As most of you may know, I’m a musician. In fact, I am better than a musician, I am a cellist. The most righteous of all the strings, the mobile bad ass of the orchestra, the soul to all levels of life in a musical adventure. I was born into music, adopted into the family of strings, and have been playing tunes of some kind since I could walk.
Needless to say, I love it, I feel it, I smell it, and I live to play it.
But that’s not the case for everyone, and to be fair, I get that. I can’t watch sports for long periods of time, or play World of Warcraft…ever, so I know that there are things that some people find lovely and quite easy to do for large portions of their lives. These are not mine.
But what happens when two worlds collide and a musician doesn’t love what they do? Or when a chess player doesn’t ever play the game to win? Could it be possible that a sports fan gets up and leaves 2 minutes before the end of the game? Can we say that all these things would be considered “odd”? I would, and that is why I’m here today, writing about the oddities I see in my everyday life.
I am currently in a chamber group with two other violinists, two sides to the one coin that makeup our trio. On the one hand, we have our first violinist, a young gentlemen who is a freshman in college, super Asian, and a very structured, knowledgeable musician. He knows the birth and death dates of any main composer, can read the Italian script depicting the mood of the piece, and has ingrained into his psyche every tempo for every movement ever made ever.
Actually, he’s very impressive in this capacity.
My other violinist is a old, curmudgeon of a man, who also knows many pieces of music and their composers, has played in many orchestras and chamber groups, and counts well enough that he can direct his players through difficult passages.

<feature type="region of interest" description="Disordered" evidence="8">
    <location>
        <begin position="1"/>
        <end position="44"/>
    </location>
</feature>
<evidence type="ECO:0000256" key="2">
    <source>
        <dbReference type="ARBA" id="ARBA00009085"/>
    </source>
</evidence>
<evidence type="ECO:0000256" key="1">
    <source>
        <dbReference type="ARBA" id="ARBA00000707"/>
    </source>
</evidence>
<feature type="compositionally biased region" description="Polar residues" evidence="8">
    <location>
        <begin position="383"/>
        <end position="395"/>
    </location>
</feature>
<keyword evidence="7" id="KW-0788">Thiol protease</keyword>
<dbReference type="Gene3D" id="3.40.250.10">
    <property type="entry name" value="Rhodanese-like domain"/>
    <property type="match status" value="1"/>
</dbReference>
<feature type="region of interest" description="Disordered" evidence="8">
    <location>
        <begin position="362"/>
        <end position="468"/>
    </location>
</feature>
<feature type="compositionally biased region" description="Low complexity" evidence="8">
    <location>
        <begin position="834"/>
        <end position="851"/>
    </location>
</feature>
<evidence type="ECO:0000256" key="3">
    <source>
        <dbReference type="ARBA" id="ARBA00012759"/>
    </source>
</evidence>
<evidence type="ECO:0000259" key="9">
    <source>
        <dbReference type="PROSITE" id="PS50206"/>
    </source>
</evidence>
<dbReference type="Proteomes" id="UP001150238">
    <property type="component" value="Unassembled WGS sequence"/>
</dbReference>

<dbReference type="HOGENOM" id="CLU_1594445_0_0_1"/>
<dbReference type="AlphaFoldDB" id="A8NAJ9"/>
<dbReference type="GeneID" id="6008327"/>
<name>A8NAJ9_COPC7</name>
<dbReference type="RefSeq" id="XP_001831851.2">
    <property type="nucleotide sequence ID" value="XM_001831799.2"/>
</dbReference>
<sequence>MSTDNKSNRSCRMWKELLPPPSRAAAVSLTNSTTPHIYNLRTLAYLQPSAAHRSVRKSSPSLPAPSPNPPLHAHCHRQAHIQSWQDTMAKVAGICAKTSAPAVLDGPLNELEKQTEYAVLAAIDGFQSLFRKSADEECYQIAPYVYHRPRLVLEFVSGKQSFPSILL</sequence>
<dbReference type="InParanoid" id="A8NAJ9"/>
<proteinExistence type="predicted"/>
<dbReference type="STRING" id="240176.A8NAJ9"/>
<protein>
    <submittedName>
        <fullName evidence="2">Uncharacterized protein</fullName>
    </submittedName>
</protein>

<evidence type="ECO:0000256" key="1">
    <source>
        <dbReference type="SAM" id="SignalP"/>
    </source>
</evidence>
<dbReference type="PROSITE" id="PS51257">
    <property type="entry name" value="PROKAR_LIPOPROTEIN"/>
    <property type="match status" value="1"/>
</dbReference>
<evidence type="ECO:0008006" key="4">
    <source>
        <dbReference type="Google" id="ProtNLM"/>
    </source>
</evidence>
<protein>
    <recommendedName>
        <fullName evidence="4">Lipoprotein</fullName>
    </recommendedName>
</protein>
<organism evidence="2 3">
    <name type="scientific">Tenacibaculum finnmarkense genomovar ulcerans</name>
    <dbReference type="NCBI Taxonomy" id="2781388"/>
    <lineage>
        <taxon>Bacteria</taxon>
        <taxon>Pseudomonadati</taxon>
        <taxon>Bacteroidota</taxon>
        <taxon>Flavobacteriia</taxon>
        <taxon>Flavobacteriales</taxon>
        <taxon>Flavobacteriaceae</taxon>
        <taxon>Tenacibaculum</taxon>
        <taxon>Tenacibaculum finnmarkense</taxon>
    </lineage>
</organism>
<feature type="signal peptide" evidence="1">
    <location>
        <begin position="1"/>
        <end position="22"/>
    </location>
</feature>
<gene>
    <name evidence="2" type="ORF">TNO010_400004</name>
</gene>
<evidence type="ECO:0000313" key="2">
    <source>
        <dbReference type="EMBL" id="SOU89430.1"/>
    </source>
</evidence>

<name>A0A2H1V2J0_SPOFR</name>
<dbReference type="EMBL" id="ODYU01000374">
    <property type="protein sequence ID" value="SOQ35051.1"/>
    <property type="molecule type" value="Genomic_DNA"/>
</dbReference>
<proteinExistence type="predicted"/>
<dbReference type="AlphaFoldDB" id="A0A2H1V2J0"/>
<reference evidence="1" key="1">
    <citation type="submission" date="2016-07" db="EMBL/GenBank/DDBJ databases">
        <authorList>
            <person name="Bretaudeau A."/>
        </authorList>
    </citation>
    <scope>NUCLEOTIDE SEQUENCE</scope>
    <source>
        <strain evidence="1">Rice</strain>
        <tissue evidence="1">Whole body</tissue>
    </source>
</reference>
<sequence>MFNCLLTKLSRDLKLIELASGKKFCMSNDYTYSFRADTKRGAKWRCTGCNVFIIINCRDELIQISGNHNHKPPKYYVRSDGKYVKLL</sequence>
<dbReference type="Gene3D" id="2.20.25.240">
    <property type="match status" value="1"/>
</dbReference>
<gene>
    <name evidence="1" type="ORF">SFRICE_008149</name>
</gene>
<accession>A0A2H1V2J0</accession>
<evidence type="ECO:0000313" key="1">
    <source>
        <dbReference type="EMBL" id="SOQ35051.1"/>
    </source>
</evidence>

However, what I’m finding the MOST frustrating as we are putting together our Boccherini trio is that neither of them know what I mean when I say, “are you feeling the music?”The older man always laughs when I say something about the feeling of the music, whereas the youngin looks at me like I have a third head. FEEL THE MUSIC….what does that even mean???
And right here is what I’m talking about. How can a person who loves and has studied the art of music not know what it is to feel what one is playing? I don’t do anything well when it comes to the study of music. I don’t know my scales by heart, only by ear, I don’t even know the names of the notes (I’m like the kid who has to do all math via their fingers…I start on an open string and count up to the note I’m trying to name), and god forbid I sight read right out of the gate- I’m AWFUL at tempo.
But I absolutely, one hundred and twenty two thousand percent, FEEL THE MUSIC. I can literally feel the sway of my body as a piece goes from crazy and erratic, to sweet and soothing. I describe the way I’m feeling with images such as, “Think of this section like a drunk pirate! Imagine heavy and a little bit messy” (I actually used that one last night) or “this section is like a forest fairy, light and playful”. I see the music like a movie, and I’m constantly surprised when others cannot.
Last night was just another moment in my life when I sat quietly and thought, “this, my friend, is a losing battle”. I can’t force these two guys to see what I see or understand what I’m saying when I ask if they make the piece rounder and more full. You either “get it” or you don’t.
And what a snob I would be to even notice this…wait….